ESR: within normal range
Tumor markers within normal range
Laparotomy was decided by her consultant and his team
Patient prepared to operation room
Preoperative diagnosis: right ovarian cyst
Post-operative diagnosis: torsion hemorrhagic right ovarian cyst
Operation: abdominal laparotomy with removal of the torsion hemorrhagic right ovarian cyst with right salpingo ophrectomy (right ovary and tubes severely congested and right ovary completely destroyed by hemorrhagic cyst and torsion
Left ovary and tubes looked normal.
Case report 2
75y old female patient referred from surgical department as surgical free.
She is p10+0
All her deliveries was normal spontaneous vaginal delivery
Menopausal more than 25y
No medical history of significance
Positive history of cholecystectomy
Her main complaint is lower abdominal pain with vomiting since 2 Days, the pain started lower abdominal then became more generalized, progressive, not responding to light analgesics. On examination, patient looks unwell, v/s stable.
Abdomen examination: no vein engorged or spider nevi seen, there is suprapubic tender mass extended to the right of midline below the umbilicus, nospleno or hepatomegaly. Pelvic ultrasound showed: right cystic lesion measuring about 16*10*12 cm most likely adnexal in origin.
Ct with Contract
Evidence of pear shaped complex lesion measuring about 17*10 cm elicits predominant cystic component with basal solid component is seen having intimate relation to the right ovary with oblique axis crossing the midline to the contralateral side .besides ,there is minimal free fluid seen at the right high adnexal region.
Laboratory investigation:
Liver function test: within normal range
Kidney function test: within normal range
PLT (Platlet) 224
Wbc (white blood cell count) 8.2
Hg: 12.1
Esr:-ve
Tumor markers: within normal range
Patient prepared for laparotomy
-under general anesthesia abdominal exploration by laparotomy revealed torsion congested hemorrhagic right adnexal mass included right ovary and right fallopian tube about 17*13 cm twisted twice extend from the right ovary upward to the diphram on the left side surrounded with hemorrhagic fluid
So, total abdominal hystrectomy done with bilateral salpingo ophrectomy and removal of right adnexal mass done Examination of lymph node done, not felt
Sample taken from greater omentom and send to histopath.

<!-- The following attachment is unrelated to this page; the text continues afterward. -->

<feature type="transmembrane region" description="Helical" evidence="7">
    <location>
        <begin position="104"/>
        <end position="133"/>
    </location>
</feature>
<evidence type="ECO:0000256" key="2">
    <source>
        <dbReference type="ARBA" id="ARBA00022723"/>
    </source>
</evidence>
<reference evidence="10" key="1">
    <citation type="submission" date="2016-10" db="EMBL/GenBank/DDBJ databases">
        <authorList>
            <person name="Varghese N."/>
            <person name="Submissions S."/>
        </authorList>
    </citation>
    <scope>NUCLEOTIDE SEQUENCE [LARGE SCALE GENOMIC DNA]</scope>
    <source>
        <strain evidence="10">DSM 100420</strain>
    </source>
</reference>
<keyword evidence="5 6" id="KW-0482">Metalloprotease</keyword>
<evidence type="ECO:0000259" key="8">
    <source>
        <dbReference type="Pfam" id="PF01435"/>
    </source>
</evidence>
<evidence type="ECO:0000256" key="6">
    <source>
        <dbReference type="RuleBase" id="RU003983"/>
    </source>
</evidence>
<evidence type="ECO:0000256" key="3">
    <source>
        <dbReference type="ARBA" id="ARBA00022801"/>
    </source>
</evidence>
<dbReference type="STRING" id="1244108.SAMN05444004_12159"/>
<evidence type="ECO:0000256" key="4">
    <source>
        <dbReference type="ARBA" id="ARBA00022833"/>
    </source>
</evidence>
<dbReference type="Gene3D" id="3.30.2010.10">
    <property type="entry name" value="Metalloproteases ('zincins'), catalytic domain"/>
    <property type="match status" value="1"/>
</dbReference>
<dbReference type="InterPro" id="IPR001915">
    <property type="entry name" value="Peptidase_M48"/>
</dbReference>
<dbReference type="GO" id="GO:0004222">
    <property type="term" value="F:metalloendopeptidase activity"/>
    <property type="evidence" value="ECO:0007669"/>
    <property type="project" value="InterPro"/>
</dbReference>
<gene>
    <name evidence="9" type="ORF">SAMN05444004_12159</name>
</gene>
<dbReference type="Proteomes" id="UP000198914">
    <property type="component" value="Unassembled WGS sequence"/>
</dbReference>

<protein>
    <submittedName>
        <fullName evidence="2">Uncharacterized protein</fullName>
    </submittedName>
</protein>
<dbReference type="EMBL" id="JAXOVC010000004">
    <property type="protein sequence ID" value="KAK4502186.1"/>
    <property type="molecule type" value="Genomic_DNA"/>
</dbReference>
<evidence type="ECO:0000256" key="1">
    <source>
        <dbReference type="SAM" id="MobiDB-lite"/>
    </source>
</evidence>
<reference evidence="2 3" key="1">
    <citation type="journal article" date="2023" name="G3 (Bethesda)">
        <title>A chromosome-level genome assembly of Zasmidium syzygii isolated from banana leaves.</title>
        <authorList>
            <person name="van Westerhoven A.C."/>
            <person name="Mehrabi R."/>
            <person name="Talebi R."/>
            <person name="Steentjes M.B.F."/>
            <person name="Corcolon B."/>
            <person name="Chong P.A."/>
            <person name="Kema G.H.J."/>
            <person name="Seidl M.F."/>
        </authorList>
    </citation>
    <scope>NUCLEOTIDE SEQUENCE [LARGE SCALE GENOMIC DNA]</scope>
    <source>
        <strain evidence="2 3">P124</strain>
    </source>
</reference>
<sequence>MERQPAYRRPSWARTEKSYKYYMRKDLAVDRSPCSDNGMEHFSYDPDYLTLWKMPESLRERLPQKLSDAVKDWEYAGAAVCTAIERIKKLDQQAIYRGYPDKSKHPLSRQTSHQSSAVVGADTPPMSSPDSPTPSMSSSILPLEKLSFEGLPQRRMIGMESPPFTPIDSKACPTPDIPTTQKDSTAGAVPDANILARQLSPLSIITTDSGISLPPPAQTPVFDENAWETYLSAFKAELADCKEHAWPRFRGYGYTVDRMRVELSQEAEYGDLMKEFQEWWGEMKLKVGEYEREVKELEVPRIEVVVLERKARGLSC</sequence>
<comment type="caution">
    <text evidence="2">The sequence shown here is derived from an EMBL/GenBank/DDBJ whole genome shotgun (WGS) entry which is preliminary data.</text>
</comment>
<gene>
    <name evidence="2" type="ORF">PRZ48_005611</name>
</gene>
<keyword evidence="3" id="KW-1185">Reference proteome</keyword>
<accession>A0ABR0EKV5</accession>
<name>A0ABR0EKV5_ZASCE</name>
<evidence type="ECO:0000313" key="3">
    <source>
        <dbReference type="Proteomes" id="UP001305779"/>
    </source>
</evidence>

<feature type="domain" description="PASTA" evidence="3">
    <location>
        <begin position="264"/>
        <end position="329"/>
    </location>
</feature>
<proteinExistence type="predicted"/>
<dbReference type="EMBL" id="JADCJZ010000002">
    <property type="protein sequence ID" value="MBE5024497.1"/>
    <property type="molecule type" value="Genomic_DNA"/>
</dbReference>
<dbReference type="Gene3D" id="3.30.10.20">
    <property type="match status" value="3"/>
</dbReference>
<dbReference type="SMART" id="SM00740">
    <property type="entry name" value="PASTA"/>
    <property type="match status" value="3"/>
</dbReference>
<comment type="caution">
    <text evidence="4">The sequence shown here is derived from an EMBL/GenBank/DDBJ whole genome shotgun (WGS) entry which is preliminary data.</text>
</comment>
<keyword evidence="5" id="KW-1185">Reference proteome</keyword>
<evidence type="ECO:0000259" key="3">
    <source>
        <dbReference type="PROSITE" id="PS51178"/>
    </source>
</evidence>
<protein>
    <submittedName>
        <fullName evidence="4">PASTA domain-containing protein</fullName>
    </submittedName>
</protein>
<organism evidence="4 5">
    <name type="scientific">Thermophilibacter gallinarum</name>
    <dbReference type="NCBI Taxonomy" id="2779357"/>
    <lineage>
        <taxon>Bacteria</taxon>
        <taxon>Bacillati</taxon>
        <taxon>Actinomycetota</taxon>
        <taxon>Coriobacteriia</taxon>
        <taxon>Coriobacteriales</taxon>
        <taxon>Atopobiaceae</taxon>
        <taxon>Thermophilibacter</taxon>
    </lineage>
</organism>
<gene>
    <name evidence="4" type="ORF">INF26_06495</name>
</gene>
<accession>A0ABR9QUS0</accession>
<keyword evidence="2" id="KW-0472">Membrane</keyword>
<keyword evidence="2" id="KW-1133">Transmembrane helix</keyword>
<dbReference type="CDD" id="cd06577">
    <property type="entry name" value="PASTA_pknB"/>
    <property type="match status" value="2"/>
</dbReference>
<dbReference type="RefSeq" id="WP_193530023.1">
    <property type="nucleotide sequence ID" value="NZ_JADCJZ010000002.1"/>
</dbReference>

Conclusion
Diagnosis of ovarian torsion is a difficult task which requires good clinical awareness. High index of clinical suspicion is the most important factor in diagnosing adnexal torsion. Ultrasound with Doppler helps in diagnosing adnexal mass with torsion. Laparoscopy is not only useful for diagnosis but also for treating torsion with less morbidity. Conservative surgery is preferred for patients in the reproductive age group.
Bibliography
  1. McWilliams GD., et al. “Gynecologic emergencies”. Surgical Clinics of North America 88.2 (2008): 265-283.
  2. Growdon Whitfield B and Laufer Marc R. “Ovarian and fallopian tube torsion”. Up-to-date 4 (2013): 18.
  3. G Oelsnar and D Shashar. “Adnexal torsion”. Clinical Obstetrics and Gynecology 49.3 (2006): 459-463.
  4. SCHULTZ LR., et al. “Torsion of previously normal tube and ovary in children”. The New England Journal of Medicine: Research & Review 268 (1963): 268:343.
  5. LM Lo., et al. “Laparoscopy versus laparotomy surgical intervention of ovarian torsion”. Journal of Obstetrics and Gynaecology Research 34.6 (2008): 1020-1025.
  6. R Mashiach., et al. “Sonographic diagnosis of ovarian torsion:accuracy and predictive factors”. Journal of Ultrasound in Medicine 30.9 (2011): 1205-1210.
  7. Hiller Nurith., et al. “CT Features of Adnexal torsion”. American Journal of Roentgenology 189.1 (2007): 124-129.
Copyright: © 2016 Bothinasaleem al-hegely. This is an open-access article distributed under the terms of the Creative Commons Attribution License, which permits unrestricted use, distribution, and reproduction in any medium, provided the original author and source are credited.